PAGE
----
Pre-Approval Letters

Often the first thing I tell potential clients is to get a pre-approval letter if they don't already have one. This is important for two reasons. First, because the pre-approval letter tells both the buyer and the agent what they can afford rather then making an assumption based on their income and holdings.  Visiting homes that are priced over what you are qualified for is a sure road to disappointment and frustration.

Second, it shows that you are really serious about buying. Buyers who drag their feet on getting a pre-approval tend to be not as committed to the process. Should you find the perfect home, without a pre-approval letter to submit with an offer, chances are that another buyer who is properly prepared will make an offer that will be taken seriously by the seller. A pre-approval letter often makes the difference between an acceptance and disappointment.

A pre-approval letter is different then a pre-qualification. If you call up a lender and say "here is about what I make and I don't have any debt," then the lender will give you a pre-qualification. This is basically worthless. You can't get a loan based on suspect details. However, when the lender asks you for pay stubs, information about properties and stocks and other assets and you provide those documents then a pre-approval letter can be issued. This is worth something. We can walk into an offer for a home and can provide the seller with some proof you can buy the house. Now nothing is set in stone until the lender's underwriter reviews your financial history and portfolio. So don't buy that car or other big purchase item while under contract, it will come back to bite you and you could loose that house.

There are three ways to have a lender write a pre-approval letter (there are more but these will suffice):

1. Written with the full amount you can borrow
This might be used to show how strong you are if the offer price is considerably lower then your purchasing threshold. This can backfire if you are not a strong buyer or the house price is right at your limit.

2. Written with the amount you are offering for the home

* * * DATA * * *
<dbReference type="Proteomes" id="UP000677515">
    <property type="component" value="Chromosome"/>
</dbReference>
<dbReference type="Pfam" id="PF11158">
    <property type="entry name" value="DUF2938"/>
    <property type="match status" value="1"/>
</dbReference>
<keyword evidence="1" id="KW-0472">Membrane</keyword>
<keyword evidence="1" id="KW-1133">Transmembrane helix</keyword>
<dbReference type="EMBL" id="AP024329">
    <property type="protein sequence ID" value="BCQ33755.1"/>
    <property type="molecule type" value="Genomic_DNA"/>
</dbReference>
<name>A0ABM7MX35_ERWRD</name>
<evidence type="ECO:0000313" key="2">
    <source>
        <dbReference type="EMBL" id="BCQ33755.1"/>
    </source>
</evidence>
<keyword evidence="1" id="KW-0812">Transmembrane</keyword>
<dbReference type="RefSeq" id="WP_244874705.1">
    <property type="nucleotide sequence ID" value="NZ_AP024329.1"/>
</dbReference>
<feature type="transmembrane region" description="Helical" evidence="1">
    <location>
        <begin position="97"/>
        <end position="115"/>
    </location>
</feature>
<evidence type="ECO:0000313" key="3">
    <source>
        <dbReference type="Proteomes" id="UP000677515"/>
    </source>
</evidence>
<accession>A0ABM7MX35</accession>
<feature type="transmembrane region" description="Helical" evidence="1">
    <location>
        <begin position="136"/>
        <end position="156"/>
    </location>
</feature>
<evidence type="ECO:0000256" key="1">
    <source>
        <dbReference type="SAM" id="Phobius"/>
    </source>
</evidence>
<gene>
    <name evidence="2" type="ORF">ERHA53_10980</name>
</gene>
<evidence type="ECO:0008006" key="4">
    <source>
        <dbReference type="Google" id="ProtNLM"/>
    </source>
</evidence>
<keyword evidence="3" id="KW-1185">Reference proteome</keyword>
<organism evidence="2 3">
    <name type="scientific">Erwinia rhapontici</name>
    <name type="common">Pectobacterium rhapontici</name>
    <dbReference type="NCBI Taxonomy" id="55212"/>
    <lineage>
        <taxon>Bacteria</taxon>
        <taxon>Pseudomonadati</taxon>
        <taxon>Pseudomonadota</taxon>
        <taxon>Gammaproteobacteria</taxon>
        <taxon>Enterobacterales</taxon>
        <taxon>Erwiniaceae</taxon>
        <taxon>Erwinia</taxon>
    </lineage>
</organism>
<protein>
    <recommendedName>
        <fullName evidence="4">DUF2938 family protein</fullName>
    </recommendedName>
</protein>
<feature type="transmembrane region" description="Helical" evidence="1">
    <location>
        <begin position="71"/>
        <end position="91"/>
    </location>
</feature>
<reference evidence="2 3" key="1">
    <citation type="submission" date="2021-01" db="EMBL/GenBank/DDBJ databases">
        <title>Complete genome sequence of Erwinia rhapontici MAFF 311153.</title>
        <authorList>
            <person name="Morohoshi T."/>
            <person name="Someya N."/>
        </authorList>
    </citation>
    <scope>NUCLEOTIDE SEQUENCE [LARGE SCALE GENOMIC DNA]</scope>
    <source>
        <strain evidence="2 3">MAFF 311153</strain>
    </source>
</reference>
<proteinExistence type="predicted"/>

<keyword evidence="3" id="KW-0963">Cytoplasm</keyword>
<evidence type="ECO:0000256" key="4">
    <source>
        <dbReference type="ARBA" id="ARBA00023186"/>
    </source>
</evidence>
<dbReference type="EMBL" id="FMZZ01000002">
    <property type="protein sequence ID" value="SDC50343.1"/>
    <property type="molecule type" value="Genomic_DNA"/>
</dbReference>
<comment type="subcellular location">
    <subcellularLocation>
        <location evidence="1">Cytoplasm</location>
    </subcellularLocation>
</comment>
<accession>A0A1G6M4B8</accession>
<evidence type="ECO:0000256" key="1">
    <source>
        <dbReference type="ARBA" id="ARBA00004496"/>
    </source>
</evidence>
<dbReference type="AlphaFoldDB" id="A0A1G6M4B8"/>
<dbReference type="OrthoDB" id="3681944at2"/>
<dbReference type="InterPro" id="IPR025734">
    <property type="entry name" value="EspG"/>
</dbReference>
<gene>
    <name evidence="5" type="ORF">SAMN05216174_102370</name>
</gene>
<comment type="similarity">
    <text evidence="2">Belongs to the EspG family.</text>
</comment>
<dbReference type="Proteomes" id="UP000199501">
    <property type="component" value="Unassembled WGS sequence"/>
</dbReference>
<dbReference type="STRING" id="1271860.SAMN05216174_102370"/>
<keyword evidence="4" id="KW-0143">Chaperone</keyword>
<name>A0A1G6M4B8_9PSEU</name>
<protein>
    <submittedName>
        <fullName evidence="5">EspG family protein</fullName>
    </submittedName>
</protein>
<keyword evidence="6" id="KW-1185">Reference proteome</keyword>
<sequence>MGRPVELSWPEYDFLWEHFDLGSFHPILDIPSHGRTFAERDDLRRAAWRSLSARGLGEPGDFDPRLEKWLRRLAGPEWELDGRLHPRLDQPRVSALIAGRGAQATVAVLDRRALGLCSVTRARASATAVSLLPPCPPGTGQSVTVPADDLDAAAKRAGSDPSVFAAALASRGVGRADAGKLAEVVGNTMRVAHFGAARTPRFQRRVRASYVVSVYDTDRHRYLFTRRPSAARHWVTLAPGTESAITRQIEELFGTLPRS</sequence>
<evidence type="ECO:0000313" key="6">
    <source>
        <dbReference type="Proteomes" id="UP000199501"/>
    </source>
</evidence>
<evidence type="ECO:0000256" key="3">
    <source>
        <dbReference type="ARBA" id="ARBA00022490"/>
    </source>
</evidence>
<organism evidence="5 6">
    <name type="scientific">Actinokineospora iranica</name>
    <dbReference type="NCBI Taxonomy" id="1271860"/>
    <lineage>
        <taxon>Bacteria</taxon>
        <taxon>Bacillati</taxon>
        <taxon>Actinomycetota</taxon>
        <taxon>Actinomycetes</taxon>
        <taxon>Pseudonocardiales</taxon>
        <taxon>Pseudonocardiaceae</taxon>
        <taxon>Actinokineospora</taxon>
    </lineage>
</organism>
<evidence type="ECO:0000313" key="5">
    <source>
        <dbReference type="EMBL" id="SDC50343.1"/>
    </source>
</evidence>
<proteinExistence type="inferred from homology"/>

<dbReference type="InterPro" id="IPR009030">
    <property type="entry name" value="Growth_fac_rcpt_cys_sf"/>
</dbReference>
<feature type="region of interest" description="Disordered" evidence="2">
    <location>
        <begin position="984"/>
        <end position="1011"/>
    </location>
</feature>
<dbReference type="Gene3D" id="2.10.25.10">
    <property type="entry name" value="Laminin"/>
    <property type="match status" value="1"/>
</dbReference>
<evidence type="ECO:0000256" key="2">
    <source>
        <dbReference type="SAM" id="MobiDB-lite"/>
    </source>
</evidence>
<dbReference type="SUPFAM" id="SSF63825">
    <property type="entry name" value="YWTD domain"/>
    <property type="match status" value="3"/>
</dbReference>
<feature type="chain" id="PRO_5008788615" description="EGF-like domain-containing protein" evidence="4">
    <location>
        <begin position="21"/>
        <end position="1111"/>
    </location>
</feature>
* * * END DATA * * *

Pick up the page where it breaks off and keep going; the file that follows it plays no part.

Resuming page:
With this pre-approval, the seller now knows you are approved at least up to that amount, possibly more. This allows you to keep your cards close to your chest, especially if you are under bidding and want the seller to think you might not be able to go any higher.

3. Written with just the address of the home.
This allows you not to disclose how much you can truly afford, keeping the seller guessing. This can be useful in bidding wars where you want to set the amount you are willing to pay and not be stuck in the assumption that you are a weak buyer who can't go up any more or a strong one who can go much higher. However this doesn't mean you will win only that you can afford the home and "may" be able to go higher.

As your agent, I have built relationships with a variety of lenders, or can work with your lender if you should have a preference. A pre-approval letter is just one more piece of the puzzle when buying or selling a home.

What you'll need to begin the Pre-Approval Process:
• Pay stubs for the most recent 30 days
• Information on any other income you wish to have considered, such as part-time income, rental income, etc.
• W-2's for the past two years
• Name, address and phone number of landlord for the past 24 months
• Previous two months bank statements on accounts (checking, savings, CD's, brokerage, mutual funds, etc.)
• Most recent statements on asset bearing accounts if generated yearly or quarterly (401K, IRA, etc.)
• Copy of social security card and driver's license

If you are self employed, receive commission income, or own investment properties
• Previous two years signed tax returns with all schedules attached
• Previous two years corporate/partnership tax returns
• Year-to-date profit and loss statement (self employed only)
• Current leases on investment properties with rental income

If applying for a VA Loan
• VA Certificate of Eligibility
• Form DD-214
• For in-service veterans, Statement of Service and recent Leave and Earnings Statement
• Name and address of child care provider (if applicable)

If you have been divorced
• Complete signed copy of all divorce decrees
• Proof of receipt of child support payments for the last 12 months

If you have declared bankruptcy in the last 7 years
• Copy of Petition/Decree, Schedule of Creditors, and copy of Discharge

If you are relocating with company benefits
• Copy of company's relocation policy
• Letter from employer stating effective date of transfer and new income
• Copy of entire relocation buyout offer (if applicable)

Additional items if you are refinancing:
• Copy of your survey
• Hud-1 Settlement Statement from purchase of the home
• Most recent mortgage statement on your primary loan (and 2nd lien if applicable)

Valerie Cloutier, Realtorฎ
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Innovative Realty
66 Gilcreast Road
Londonderry, NH 03053
800-746-8448 | 603-434-4101
Copyright ฉ 2005, 2006 Valerie Cloutier ~ All rights reserved.